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Italian physicist(bsc) dilemma: msc physics + mfe vs mfe right after bsc?


New Member
Hi everybody,

I've been a long time lurker on this site, but after reading a lot it's time for me to ask for some advice regarding my future steps.

BACKGROUND: I've just finished the 2nd year of my physics bsc at the University of Rome (I don't have any idea about it's international recognition and how much it matters, but the physics department is by far the best in my country and ranked top 40 in the world by QS), I'm in the top 10% of my class (gpa is 29 / 30, I don't really know how it's scaled in the US grading system, in the UK it's considered first class), BUT whereas I have all 30/30 in my physics courses I got 2 Bs (= 26/30) in Linear Algebra and Vector Calculus.
Coursework included all the classical physics courses, 2 programming courses in C, one statistics course where we used R, 1 econ intro course and 5 maths courses (calculus 1 and 2, linear algebra, financial mathematics, mathematical methods for physics (which consisted of complex calculus, fourier's series, differential equations, etc) ).
I'm part of the finance club of my uni but I have very little work experience (did a spring week in a prop trading firm in london in march and I will intern as a risk analyst for 2 months in a brokerage firm in Rome this august)

GOAL: while I really enjoy physics, my goal since when I enrolled into this degree was to become a quant. My mother's cousin did a Phd in Nuclear Engineering at MIT and worked until 2008 as a quant in wall street and I really want to follow his footsteps. Now my goal is to start either in London or in the US (my dream is actually to work in the US but it seems much harder) and I'd like to get an MFE after my physics degree.

MY DILEMMA: right now I have 2 options
1) start studying now for the GMAT or the GRE and apply in autumn for MFEs in the UK and US
2)Get a MSc in physics and then, after it, apply for MFEs

So here are my questions:

1) How are EU bsc viewed by US admission committees? It would be enough to apply to UK unis, but while it's accepted by most of the US programs I've been browsing, I don't know if it's seen as competitive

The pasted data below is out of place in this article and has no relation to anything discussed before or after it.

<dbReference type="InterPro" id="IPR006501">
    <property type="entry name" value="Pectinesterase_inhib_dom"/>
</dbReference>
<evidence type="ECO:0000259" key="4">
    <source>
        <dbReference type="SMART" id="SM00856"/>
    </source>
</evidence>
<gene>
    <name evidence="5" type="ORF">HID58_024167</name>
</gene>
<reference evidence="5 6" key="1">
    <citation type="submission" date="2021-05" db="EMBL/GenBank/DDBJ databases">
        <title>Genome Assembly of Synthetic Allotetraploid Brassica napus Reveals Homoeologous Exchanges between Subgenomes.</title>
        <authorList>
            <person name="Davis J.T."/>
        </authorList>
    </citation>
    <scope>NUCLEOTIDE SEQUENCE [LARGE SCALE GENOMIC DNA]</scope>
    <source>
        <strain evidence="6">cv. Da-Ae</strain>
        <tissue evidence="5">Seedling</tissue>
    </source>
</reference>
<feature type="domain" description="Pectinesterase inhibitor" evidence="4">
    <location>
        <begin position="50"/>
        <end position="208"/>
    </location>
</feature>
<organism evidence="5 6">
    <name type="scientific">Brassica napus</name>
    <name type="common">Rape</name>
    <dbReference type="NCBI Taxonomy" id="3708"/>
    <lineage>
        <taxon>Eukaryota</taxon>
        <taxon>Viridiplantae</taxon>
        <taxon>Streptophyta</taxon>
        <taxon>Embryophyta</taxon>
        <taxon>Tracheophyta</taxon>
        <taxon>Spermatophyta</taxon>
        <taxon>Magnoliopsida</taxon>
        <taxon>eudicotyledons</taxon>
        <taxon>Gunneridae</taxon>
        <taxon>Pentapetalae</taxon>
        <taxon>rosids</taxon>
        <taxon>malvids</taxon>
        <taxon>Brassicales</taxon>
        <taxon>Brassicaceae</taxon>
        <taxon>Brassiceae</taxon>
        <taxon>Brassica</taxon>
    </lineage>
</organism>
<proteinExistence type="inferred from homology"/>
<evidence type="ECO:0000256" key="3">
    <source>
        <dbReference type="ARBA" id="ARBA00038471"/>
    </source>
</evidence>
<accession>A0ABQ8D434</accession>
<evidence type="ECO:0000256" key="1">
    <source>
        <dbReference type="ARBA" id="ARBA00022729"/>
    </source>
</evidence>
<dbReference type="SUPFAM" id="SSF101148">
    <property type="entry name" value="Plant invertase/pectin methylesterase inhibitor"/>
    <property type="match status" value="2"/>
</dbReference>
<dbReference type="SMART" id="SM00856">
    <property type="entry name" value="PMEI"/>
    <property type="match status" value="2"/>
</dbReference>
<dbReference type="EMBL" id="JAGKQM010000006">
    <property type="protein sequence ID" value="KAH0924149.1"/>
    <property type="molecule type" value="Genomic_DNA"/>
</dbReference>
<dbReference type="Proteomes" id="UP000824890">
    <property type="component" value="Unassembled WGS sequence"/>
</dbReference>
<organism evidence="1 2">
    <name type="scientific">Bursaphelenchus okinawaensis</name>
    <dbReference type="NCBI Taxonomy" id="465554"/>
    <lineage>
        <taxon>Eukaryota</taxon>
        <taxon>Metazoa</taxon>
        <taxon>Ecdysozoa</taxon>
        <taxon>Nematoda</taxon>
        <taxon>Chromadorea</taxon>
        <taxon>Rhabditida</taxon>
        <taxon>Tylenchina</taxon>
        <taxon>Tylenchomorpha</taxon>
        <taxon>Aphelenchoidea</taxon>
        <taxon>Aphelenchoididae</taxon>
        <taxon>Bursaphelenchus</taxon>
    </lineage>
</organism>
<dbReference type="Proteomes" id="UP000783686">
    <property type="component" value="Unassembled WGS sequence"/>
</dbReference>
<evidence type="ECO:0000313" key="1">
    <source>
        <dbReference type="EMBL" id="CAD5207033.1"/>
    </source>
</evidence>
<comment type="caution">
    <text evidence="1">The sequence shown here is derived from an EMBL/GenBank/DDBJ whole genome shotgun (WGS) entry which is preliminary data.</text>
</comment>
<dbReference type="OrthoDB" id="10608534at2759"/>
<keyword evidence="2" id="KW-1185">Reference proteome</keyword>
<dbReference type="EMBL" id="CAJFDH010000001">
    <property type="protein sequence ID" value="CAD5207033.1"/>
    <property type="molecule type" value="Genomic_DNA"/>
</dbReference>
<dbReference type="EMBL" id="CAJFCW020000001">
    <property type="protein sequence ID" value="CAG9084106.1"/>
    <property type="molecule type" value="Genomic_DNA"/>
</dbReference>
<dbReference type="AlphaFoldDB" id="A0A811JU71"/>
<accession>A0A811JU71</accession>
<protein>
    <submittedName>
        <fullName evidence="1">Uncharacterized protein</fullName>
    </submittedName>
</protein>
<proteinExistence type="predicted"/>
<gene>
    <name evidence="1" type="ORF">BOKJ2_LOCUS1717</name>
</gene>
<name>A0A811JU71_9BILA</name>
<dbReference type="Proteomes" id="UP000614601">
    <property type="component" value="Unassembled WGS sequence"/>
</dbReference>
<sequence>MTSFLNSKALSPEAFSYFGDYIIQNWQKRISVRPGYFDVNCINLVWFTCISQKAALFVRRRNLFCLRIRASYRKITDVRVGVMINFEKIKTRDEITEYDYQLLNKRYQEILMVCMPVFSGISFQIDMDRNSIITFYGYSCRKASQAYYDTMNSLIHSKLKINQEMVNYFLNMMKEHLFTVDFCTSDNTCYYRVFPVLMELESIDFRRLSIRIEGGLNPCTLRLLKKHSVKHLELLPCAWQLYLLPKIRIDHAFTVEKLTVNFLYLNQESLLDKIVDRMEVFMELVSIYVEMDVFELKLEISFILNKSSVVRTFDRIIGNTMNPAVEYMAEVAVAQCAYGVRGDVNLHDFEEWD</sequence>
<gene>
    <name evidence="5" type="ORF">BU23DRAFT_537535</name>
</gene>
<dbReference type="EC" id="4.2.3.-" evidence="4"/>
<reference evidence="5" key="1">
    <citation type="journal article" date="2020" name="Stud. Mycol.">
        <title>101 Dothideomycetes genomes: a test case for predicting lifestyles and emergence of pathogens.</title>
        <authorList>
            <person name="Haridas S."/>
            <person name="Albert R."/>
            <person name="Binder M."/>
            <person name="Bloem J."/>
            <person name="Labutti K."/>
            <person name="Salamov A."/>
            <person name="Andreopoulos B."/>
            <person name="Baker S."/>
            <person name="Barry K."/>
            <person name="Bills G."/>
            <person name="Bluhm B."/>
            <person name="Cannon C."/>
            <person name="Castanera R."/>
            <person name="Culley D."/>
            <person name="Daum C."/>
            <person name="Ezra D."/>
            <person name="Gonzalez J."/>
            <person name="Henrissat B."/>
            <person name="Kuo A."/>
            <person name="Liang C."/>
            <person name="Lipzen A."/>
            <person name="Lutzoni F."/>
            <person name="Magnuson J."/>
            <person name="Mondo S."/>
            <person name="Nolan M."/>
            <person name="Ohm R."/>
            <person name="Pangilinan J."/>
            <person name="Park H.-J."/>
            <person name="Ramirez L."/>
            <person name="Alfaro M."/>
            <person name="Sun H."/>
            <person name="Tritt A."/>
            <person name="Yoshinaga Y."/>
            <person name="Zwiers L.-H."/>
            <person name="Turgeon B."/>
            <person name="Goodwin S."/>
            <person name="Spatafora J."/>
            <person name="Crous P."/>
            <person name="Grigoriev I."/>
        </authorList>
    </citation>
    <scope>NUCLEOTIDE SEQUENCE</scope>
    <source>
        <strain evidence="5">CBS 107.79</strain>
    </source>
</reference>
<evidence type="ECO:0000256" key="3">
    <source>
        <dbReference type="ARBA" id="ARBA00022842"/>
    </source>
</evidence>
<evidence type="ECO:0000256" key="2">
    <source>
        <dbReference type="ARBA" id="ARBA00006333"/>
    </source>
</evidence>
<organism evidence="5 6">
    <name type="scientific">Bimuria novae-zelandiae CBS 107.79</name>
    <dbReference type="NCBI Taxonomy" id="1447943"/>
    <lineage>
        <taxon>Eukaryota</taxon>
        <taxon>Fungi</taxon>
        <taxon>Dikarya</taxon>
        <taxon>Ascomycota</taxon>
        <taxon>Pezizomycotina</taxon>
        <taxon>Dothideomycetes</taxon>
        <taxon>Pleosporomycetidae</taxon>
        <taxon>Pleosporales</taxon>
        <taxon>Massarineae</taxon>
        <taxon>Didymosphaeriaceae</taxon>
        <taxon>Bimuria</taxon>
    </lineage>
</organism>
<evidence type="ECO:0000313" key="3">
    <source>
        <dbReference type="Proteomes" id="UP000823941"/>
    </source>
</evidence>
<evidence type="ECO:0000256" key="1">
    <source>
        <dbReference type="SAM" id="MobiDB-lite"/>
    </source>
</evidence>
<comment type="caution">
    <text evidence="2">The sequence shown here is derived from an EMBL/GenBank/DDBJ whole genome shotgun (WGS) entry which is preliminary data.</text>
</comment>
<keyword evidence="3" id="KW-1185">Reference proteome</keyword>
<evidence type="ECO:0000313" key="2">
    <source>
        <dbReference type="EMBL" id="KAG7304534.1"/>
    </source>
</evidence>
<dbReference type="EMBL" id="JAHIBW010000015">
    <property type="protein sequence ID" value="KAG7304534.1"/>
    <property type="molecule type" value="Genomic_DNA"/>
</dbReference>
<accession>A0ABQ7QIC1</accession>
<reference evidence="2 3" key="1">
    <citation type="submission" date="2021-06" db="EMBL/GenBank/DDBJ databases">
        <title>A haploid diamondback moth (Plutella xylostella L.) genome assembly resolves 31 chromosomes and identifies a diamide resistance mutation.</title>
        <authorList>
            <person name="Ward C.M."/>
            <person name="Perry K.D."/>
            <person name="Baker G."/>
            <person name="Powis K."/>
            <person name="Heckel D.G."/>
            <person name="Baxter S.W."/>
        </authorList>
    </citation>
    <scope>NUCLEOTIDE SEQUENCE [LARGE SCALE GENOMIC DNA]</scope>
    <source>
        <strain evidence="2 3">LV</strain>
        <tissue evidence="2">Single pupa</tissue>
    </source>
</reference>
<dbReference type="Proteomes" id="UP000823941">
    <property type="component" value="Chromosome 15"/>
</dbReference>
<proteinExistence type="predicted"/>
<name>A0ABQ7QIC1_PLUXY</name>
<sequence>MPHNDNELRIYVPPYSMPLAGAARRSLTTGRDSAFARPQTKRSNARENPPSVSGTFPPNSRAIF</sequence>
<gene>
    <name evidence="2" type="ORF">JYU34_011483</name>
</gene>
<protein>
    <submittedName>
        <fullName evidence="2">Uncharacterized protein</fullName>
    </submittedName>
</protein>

2) How hard would it be with my actual profile to get into a good MFE in the US? I'm taking abot UCLA, Berkeley, U of Chicago, CMU, Baruch, Columbia, NYU, GTech, Univ, of Michigan, Washington University, etc. Is my work experience too weak? And what about UK masters like UCL, imperial, Oxford, etc?

3) Would getting a 2 year Msc in physics improve my chances? And most importantly, would it make any difference in terms of the positions I could shoot for after an eventual MFE? I could automatically enroll in a Msc in Theoretical Physics or in Astroparticle Physics at my university (both taught in english by many internationally recognized professors) after my bachelor, but honestly I'd prefer to make the switch to quant finance as early as possible. In case, which one would be seen better: theoretical physics or particle and astroparticle physics? In terms of curriculum they are quite similar and pretty flexible. Since it lasts 2 years I could use the summer between them to intern somewhere here in Italy (many alumni work for accenture and Unicredit, but there are many companies in Rome and Milan I could apply to, including MBB for data scientist positions)
If anyone is interested/wants to get a look, this is the prospectum with the exams of the MSc (last two pages):

4) If I start in London, how hard will it be to transfer to the US? Would it be possible to get a first msc in the UK, work there for a few years, and then get a second msc in the US (maybe in maths or CS) that I can leverage to get a job there?

Any input will be extremely appreciated